Mera: Tidebreaker is a beautiful book with a fantastic story. Stephen Byrne and Danielle Paige make a fantastic pair at crafting a story that is perfect for all ages. With an ethereal feel in the color work and a plot based around underwater, it’s the perfect combination.
So what’s it about?
The official summary reads:
Princess Mera is teenage royalty and heir to the throne of Xebel, a colony ruled by the other no-so-lost land under the sea, Atlantis. Her father, his court, and the entire kingdom are expecting her to marry and introduce a new king. But Mera is destined to wear a different crown….
When the Xebellian military plots to overthrow Atlantis and break free of its oppressive regime, Mera seizes the opportunity to take control of her own destiny by assassinating Arthur Curry–the long-lost prince and heir to the kingdom of Atlantis. But her mission gets sidetracked when Mera and Arthur unexpectedly fall in love. Will Arthur Curry be the king at Mera’s side, or will he die under her blade as she attempts to free her people from persecution?
An astonishing story that explores duty, love, heroism, and freedom…all through the eyes of readers’ favorite undersea royalty.
From New York Times best-selling author Danielle Paige (Dorothy Must Die) and artist Stephen Byrne comes a Mera -and-Aquaman story that explores Mera’s first steps on land, and her first steps as a hero or villain, forcing her to choose to follow her heart or her mission to kill.
Tell me about it!
Tidebreaker at its core is a love story. It has all the trappings of one, and it executes it really well. One of the main plot points that the entire book is centered around is the fact that Mera is caught in the middle of a love triangle. It starts with her being forced into a marriage she’s not a fan of, and as her journey goes on through the book, she falls in love with somebody else. It’s really well done in that Mera doesn’t feel like she’s got no choice in the matter. Everything within this book revolves around Mera’s choices and her struggle between duty and love.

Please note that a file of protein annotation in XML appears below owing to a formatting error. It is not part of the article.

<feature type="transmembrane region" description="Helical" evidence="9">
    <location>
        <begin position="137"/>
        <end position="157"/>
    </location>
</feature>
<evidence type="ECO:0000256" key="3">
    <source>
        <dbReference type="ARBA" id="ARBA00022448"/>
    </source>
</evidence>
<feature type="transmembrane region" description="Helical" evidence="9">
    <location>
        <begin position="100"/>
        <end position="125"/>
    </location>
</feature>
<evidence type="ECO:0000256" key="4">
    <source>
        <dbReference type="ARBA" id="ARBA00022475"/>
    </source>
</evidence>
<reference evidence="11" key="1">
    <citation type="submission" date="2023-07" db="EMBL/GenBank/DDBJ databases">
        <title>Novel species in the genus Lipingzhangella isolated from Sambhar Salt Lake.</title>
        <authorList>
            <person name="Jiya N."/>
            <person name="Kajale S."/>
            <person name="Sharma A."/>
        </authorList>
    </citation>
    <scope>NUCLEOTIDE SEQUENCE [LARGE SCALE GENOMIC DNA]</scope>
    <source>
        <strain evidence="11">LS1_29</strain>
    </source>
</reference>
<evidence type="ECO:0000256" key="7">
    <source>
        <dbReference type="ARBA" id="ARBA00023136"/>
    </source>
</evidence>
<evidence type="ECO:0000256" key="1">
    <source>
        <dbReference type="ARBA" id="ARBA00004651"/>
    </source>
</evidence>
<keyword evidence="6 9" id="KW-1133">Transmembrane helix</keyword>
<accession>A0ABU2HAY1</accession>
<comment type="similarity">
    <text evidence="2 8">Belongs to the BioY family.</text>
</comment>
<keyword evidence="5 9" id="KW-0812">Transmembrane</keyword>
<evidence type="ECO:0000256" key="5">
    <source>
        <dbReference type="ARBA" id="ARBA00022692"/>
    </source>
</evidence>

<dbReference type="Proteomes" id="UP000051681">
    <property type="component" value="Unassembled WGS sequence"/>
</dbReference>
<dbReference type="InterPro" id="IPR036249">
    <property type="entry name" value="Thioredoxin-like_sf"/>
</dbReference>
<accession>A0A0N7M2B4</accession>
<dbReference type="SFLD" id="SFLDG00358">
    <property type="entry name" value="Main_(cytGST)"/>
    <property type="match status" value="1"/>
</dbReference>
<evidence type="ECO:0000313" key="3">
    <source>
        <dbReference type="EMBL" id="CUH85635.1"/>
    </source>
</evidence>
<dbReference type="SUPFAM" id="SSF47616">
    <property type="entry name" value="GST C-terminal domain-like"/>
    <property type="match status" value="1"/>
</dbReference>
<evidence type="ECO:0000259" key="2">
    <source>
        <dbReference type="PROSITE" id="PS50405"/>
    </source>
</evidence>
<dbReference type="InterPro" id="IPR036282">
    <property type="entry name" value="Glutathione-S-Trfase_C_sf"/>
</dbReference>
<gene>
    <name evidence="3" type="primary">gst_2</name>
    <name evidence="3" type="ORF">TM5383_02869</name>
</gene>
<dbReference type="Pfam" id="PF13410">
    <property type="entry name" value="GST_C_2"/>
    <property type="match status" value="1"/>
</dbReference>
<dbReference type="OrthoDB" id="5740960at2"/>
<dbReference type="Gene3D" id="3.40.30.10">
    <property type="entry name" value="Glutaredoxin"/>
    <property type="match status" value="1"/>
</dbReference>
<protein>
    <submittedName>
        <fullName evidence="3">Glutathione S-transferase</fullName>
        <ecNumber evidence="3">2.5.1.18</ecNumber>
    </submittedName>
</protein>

The other main theme of the book is duty versus love. Mera’s whole quest begins as a way for her to take control of her own destiny and instead take the power from the patriarchal figures in her life and place it into her own hands. She undertakes the mission to get ahead of the man who has been promised the throne if he kills Arthur so that she can rule instead. The book even starts with her taking action on her own against the Atlantean occupiers by vandalizing their property instead of doing what she is supposed to as Xebellian royalty and taking it politely. She also learns responsibility through the book as at the start she is creating more tension between her home and Atlantis but by the end builds a way forward and accepts her actions. The entire book is very much about how male patriarchal figures shouldn’t dictate a young girl’s life for her and should instead allow her the agency she wants and needs.
Steven Bryne’s art throughout this book is brilliant. It’s simple yet ethereal. Every scene underwater takes a blue tint to give it the magical look it deserves; the only color that really pops out is the bright red of Mera’s hair. The whole book takes that muted color palette that accentuates Mera’s hair and brings the focus of every panel to her, as it rightfully should. All of the faces throughout the book are expressive and done really well by Byrne. I can’t fault the art in the slightest except for the curious decision to give Arthur black hair rather than his usual blonde.
Overall, Tidebreaker is a really great book about a young girl taking her future in her own direction rather than being controlled by the patriarchal forces that are trying to dictate her life.